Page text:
Your "Wowing Welcome Campaign"

It is so easy for us to let out a big exhale after we've closed the sale. In my mind, I see people sprinting with everything they've got, right up until the finish line (the sale)... and then collapsing on the ground 2 feet past the victory tape.

Today what I'd like you to do is to take some of your follow-up energy and focus it on a sequence you send just after someone buys. The exciting thing is that with just a little effort, you can light that sale on fire and watch it explode into 3 or 4 or more sales.

To do this, create a new follow-up sequence called "Wowing Welcome Campaign". Every time you get a new customer, add them to this sequence. Here's what I'd recommend you do in the sequence:

1. Send something to your customers in the mail that makes them say "Wow, that's really cool. You don't see that much these days..."

Not very many businesses "wow" their customers, so this makes your job very easy. Case in point: Stop and think about how many of the places you've purchased from in the last 3 months have wowed you. Let me guess, you can only think of 1 or 2?

I still remember that Perry Marshall sent us some refrigerator magnets that we had on the refrigerator for about a year. Every time I'd see the fridge magnets I'd think happy thoughts about Perry :).

I like the strategy of sending something physical because it creates an experience and subconsciously it shows your customer that you've taken time and you care.

You don't have to spend a ton of money on this, but please plan to spend something. Don't go cheap and think that an e-mail, or just a letter will be enough. Spend a few bucks and classify it as a marketing expense, because that's exactly what it is. More ideas:

  • Something edible (cookies, fruit, etc.): Many people agree that when people consume food you send them, they feel like they owe you (emotional account balance)
  • An unexpected bonus (related to your product): People are nickel-and-dimed so much these days, that the thought of getting something they didn't have to pay for is quite a novelty, and will create goodwill.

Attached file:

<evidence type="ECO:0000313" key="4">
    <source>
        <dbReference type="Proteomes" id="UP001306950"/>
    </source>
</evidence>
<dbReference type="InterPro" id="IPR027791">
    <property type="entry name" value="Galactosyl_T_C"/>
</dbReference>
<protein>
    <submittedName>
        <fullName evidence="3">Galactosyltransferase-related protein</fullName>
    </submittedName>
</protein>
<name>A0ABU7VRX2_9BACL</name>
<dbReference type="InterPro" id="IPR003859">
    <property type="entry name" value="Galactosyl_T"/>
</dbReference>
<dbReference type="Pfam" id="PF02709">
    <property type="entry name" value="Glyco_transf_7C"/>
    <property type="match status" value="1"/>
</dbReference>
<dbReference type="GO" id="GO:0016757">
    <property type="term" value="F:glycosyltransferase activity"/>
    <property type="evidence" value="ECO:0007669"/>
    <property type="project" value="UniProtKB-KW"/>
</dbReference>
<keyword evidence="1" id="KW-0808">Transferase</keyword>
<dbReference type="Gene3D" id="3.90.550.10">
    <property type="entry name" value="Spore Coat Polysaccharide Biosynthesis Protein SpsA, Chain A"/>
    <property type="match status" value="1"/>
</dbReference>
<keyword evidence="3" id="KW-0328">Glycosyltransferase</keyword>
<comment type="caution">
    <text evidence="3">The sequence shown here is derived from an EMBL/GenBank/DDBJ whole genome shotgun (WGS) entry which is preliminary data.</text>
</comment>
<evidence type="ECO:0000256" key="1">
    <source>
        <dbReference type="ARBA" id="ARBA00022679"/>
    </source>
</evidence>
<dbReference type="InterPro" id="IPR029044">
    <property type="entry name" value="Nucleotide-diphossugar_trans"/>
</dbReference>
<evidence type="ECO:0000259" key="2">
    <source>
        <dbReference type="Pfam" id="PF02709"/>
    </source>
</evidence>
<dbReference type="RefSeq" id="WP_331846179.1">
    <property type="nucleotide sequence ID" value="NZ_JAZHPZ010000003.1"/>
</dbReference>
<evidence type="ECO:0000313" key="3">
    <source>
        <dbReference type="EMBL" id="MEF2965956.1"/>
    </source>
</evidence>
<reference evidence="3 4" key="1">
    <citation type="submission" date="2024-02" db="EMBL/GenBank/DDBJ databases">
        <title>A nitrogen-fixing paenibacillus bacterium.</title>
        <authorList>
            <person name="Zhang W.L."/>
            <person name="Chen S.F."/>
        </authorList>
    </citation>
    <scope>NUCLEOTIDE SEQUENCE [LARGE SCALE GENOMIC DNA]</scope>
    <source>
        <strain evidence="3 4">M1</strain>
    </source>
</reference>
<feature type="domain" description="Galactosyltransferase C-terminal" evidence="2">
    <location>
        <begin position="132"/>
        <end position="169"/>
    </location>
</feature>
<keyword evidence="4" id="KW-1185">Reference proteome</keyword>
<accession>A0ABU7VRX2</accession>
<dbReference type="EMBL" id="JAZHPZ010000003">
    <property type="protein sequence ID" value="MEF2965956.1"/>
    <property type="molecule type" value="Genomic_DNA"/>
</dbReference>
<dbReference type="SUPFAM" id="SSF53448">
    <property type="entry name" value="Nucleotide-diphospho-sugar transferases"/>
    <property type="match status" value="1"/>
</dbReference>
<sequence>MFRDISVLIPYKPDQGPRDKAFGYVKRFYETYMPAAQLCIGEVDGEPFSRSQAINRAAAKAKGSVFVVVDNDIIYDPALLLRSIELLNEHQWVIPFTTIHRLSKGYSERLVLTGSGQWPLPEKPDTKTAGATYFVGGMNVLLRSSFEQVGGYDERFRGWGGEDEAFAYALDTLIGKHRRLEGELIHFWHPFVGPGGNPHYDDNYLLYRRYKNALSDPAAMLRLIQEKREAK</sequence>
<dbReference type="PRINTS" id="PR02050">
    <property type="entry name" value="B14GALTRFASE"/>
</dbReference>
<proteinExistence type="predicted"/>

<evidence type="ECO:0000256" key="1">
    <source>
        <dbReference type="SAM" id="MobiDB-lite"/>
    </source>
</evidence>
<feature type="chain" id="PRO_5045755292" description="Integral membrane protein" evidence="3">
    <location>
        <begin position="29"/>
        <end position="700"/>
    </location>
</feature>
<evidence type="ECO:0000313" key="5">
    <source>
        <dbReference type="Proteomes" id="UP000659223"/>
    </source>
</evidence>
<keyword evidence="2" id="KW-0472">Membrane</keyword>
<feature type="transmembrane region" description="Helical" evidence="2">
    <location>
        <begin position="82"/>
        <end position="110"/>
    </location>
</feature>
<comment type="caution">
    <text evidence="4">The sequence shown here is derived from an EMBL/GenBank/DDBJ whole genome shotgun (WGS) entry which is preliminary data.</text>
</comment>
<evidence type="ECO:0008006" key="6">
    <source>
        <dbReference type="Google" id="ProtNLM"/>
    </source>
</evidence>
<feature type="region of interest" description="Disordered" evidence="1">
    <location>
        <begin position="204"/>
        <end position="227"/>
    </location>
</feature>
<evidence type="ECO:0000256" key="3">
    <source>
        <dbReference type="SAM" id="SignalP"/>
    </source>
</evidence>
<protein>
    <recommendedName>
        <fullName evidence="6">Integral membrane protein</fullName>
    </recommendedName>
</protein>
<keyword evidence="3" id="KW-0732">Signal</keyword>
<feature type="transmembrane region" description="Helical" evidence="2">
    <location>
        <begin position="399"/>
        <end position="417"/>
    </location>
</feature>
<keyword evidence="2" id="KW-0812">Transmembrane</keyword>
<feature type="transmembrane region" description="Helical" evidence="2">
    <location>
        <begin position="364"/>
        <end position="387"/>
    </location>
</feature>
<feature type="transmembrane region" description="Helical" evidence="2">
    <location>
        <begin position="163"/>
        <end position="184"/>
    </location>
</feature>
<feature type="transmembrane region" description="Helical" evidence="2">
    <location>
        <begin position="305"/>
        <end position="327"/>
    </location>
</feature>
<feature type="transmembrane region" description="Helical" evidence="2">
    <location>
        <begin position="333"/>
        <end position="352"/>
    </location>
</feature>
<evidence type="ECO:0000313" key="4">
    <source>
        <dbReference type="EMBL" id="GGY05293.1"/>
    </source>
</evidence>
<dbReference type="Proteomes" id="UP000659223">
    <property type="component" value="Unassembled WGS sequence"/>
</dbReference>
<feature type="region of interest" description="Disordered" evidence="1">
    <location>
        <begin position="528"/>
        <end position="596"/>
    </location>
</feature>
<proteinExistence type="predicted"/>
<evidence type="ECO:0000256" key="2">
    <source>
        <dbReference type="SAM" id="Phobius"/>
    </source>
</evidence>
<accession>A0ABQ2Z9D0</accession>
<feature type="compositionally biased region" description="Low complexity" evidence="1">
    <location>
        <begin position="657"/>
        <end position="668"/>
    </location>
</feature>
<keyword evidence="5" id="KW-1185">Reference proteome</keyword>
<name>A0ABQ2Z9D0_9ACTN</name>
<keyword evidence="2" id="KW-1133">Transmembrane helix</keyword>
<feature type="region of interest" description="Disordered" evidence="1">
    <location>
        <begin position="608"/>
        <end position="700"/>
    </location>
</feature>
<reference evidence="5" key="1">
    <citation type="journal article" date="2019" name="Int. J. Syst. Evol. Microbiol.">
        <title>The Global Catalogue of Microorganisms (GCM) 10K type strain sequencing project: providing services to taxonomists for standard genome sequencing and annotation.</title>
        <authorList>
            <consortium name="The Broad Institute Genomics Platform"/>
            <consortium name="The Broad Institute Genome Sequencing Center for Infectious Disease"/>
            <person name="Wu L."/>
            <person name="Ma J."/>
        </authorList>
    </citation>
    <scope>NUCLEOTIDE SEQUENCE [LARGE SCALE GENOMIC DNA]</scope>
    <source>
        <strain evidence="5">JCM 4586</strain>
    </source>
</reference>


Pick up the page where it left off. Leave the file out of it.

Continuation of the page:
• Something they'll think about often: The magnets on the fridge were a constant reminder. Is there something that could sit on your customer's desk at work, or something they could use frequently at home? What about something they could give to their spouse, so you have more allies?
  • Something they can give to their friends: Why not help create an opportunity for your customers to share you with their friends?

2. Send your new customer stuff a little at a time.

If your customer gets a bunch of stuff from you when they buy (instructions, reminders, etc.) why not also set up a follow-up sequence that delivers that "stuff" in bite-sized chunks over time. For example:

  • A real-estate agent may deliver the "pre-sale checklist" by e-mail 14 days after the contract is signed. Sure, it's in the big stack-o-documents you gave the customer, but if you send it later they don't have to dig through the stack.
  • A marketing consultant might send the QuickStart Guide link 3 times just in case the customer hasn't been able to get to it yet. *Advanced technique: set up a campaign for the quickstart guide, and send the link until it's clicked on (stop the campaign using a trackable link).
  • A restaurant might send the lunch menu (with the current monthly specials) to the customer each month.

3. Check satisfaction levels.

At appropriate times, send follow-up messages to make sure your customer is happy. Your customer's happiness may fluctuate over time, so make sure you continue to follow up... you just might prevent hard feelings this way.

I recommend short, personal e-mails that allow the customer to respond easily. They may not take time to stop and respond, but the fact that you are following up puts the ball in their court and gives them an easy way to reach out if they've got needs.

4. Ask for a testimonial and referrals.

If you're delivering a great service or product to your customers, then you should be asking for testimonials and referrals. In many businesses, the best time to ask is after the customer has just had a great interaction with you, or has just had an experience that helped them recognize the benefit of your product/service.

If you can predict when the customer will be "ready" for a testimonial or referral request, then you can build it into your standard "new client sequence". Otherwise, it might make sense to set up a separate "testimonial request" campaign that can be initiated at the right time.